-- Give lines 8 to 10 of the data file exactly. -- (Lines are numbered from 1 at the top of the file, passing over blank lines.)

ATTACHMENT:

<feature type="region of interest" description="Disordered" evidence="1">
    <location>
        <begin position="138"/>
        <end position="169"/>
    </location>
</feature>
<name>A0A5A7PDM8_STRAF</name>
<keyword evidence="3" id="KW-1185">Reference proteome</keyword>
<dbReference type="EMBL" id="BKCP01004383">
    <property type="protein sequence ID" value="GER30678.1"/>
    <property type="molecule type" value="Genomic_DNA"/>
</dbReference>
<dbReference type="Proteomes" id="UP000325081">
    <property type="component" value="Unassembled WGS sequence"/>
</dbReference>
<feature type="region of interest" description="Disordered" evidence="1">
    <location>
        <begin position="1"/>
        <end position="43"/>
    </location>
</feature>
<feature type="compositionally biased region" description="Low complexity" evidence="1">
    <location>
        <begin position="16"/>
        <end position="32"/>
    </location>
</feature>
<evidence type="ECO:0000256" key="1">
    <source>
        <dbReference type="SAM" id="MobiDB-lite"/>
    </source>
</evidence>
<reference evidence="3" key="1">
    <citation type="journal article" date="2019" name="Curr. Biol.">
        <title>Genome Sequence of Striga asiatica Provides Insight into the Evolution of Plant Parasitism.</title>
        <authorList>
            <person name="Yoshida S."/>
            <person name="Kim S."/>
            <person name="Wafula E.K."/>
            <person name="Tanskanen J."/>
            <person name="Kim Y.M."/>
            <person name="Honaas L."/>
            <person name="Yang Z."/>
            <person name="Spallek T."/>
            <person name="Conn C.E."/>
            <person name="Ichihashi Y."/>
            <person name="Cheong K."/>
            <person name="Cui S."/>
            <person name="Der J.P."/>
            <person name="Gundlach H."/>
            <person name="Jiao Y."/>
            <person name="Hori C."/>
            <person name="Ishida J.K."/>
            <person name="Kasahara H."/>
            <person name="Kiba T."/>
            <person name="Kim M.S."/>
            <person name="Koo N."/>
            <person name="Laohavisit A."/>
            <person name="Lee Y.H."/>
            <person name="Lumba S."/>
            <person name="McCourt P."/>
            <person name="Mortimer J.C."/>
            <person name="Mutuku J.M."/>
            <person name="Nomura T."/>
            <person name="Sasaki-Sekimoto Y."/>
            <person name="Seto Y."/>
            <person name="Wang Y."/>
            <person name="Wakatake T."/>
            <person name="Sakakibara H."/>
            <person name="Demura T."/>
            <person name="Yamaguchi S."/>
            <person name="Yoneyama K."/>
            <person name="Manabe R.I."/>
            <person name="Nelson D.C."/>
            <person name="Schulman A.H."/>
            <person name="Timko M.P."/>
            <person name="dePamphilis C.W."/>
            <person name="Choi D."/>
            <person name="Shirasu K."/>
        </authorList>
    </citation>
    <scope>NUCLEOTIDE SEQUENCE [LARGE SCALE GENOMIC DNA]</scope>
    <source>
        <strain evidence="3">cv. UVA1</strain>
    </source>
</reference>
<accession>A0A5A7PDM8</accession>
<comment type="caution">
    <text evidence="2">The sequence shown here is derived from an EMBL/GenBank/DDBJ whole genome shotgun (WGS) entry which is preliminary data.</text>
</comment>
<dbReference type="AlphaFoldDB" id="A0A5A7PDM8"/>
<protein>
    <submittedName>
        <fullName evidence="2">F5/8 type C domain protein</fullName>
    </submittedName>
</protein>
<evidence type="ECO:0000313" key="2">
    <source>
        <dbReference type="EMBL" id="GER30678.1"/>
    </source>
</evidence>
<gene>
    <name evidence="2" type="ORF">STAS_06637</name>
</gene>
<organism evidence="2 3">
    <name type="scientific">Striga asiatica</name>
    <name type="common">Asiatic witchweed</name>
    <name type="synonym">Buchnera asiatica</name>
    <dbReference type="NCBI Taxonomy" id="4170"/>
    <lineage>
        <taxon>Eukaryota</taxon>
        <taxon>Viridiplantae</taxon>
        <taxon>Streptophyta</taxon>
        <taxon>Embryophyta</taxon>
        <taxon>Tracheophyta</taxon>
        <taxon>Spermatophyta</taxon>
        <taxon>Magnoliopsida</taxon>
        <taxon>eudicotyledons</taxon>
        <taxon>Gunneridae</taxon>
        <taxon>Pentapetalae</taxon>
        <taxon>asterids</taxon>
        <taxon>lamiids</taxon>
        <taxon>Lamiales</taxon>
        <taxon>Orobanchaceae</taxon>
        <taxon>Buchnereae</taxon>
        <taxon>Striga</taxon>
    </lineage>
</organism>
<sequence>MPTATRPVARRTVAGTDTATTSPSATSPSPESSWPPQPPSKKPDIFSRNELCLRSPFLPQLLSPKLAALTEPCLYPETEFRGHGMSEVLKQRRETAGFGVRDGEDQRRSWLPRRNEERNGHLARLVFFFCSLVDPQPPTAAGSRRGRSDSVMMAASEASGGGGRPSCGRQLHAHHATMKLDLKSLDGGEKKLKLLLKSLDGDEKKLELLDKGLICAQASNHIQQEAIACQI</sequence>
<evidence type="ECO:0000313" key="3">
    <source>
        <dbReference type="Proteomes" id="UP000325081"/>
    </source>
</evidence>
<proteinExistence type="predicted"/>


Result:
<keyword evidence="3" id="KW-1185">Reference proteome</keyword>
<dbReference type="EMBL" id="BKCP01004383">
    <property type="protein sequence ID" value="GER30678.1"/>